Source: United States Health and Human Services

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October 30, 2021 (Washington DC) – The United States Department of Health and Human Services (HHS) is providing total funding of $ 797.5 million from the United States Rescue Plan (ARP) to support survivors of domestic violence and d sexual assault and their children.

Funds disbursed through the Office of Family and Youth Services (FYSB) of the Children and Families Administration (ACF) will cover COVD-19 tests, vaccines, mobile health units and ‘other support for domestic violence service programs, as well as increased support. for sexual assault service providers and culturally specific services.

Combined with the May grants, the Biden-Harris administration has invested nearly $ 1 billion in ARP funds in family violence prevention and service programs this year. These historic investments build on President Biden’s lifelong commitment to ending domestic violence, including his authorship of the Violence Against Women Act.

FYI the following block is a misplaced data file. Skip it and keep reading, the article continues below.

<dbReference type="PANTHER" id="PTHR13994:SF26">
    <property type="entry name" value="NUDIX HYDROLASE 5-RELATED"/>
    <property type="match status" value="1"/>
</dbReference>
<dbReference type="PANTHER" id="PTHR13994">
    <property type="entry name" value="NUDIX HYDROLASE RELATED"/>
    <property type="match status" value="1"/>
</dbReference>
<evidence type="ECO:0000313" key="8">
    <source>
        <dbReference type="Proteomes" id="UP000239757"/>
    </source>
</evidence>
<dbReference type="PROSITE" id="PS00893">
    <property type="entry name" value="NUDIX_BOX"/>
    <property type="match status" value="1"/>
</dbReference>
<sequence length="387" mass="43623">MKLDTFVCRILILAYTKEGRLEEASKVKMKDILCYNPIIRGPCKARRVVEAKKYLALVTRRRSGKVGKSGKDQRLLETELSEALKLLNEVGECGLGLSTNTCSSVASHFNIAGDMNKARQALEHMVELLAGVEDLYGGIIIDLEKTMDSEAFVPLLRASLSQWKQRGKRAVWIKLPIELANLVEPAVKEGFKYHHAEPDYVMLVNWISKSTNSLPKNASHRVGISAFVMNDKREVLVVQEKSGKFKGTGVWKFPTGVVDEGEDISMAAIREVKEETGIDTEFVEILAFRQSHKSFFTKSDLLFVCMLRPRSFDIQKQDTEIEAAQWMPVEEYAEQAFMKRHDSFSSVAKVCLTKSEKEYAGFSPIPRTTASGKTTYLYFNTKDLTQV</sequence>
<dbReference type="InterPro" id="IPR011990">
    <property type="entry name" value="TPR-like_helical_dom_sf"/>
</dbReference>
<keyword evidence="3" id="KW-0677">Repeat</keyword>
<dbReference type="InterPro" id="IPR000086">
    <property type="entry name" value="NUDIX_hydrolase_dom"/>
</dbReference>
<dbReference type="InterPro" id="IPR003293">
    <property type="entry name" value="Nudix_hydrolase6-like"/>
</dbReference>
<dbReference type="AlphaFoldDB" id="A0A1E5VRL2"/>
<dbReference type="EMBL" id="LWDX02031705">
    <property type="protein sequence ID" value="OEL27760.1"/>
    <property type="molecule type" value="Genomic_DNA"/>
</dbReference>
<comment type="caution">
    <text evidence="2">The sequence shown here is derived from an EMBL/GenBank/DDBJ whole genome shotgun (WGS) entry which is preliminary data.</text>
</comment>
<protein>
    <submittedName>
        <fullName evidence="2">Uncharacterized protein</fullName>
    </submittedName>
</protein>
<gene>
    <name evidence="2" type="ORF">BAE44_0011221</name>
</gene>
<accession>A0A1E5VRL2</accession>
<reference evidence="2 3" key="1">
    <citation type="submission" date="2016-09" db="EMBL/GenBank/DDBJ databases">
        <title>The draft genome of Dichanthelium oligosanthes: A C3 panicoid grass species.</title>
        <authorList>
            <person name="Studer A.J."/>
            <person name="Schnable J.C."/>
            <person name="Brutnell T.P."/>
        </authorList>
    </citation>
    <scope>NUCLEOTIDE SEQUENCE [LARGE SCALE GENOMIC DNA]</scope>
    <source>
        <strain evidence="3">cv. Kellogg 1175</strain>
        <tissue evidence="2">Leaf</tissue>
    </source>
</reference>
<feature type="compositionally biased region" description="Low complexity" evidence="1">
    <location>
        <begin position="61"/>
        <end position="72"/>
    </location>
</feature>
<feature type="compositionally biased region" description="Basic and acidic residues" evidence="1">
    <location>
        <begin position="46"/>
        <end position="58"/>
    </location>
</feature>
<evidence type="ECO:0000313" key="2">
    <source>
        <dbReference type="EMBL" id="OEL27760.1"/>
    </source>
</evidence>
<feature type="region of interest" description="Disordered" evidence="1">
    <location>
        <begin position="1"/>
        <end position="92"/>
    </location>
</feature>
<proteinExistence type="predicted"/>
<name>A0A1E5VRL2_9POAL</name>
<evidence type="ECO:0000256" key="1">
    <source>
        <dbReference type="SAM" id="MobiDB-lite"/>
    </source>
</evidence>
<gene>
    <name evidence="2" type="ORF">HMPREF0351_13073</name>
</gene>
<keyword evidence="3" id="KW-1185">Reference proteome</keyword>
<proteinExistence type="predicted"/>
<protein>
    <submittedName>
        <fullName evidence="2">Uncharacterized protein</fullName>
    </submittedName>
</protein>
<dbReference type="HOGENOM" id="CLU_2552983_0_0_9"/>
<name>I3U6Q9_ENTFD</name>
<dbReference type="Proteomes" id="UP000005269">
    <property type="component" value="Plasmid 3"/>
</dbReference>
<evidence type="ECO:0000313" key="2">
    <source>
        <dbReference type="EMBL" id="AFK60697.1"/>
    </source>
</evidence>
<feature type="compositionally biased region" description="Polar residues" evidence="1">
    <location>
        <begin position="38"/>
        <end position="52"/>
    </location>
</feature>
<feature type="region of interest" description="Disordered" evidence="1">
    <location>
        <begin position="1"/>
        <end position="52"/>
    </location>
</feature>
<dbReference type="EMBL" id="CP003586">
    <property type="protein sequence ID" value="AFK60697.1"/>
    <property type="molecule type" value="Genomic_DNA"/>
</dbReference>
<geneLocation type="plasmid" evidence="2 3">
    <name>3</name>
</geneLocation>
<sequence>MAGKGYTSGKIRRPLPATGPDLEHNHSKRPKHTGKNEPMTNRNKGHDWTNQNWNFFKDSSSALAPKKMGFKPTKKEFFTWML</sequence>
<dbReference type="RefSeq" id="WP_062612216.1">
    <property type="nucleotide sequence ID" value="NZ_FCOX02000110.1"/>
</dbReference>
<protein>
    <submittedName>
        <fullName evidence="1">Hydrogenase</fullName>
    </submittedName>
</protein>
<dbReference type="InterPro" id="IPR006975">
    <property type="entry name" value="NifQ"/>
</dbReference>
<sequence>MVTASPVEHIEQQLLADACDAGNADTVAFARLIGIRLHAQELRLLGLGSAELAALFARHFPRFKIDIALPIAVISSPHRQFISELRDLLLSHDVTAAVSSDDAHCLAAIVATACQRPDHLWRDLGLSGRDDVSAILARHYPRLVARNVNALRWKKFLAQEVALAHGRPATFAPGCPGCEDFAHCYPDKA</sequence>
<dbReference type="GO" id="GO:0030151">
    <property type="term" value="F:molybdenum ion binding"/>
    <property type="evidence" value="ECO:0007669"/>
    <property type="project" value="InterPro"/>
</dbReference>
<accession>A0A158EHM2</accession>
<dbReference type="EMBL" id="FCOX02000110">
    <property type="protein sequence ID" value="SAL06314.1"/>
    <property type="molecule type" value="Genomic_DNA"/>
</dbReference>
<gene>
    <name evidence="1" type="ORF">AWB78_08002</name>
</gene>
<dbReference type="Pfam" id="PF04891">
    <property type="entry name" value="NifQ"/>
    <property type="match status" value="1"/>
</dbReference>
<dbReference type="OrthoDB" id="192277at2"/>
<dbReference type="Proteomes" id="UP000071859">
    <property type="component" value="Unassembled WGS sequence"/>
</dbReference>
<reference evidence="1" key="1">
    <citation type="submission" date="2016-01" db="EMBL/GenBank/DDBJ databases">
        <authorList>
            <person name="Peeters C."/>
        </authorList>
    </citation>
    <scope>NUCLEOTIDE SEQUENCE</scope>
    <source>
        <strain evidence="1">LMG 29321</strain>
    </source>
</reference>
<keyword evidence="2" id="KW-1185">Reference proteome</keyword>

“We must do everything in our power to prevent and combat sexual violence and domestic violence. Today’s historic investment will usher in new partnerships and tools to meet the needs of survivors and their children, ”said Xavier Becerra, HHS Secretary.

The Family Violence Prevention and Services Act (FVPSA) program grants $ 550 million to beneficiaries to support COVID-19 tests, vaccines and mobile health units and address other needs resulting from the public health emergency COVID-19 for millions of victims of domestic violence nationwide. These funds will reduce barriers to health services that help mitigate the spread of the virus for victims of domestic violence, including in rural communities and in geographically isolated Alaska Native villages, and promote health and well-being. adults and children exposed to domestic violence. This historic investment will provide 296 additional grants that will reach states, territories and tribes. Funding will reach thousands of programs across the country, including 1,500 local domestic violence shelters and 252 tribal domestic violence programs.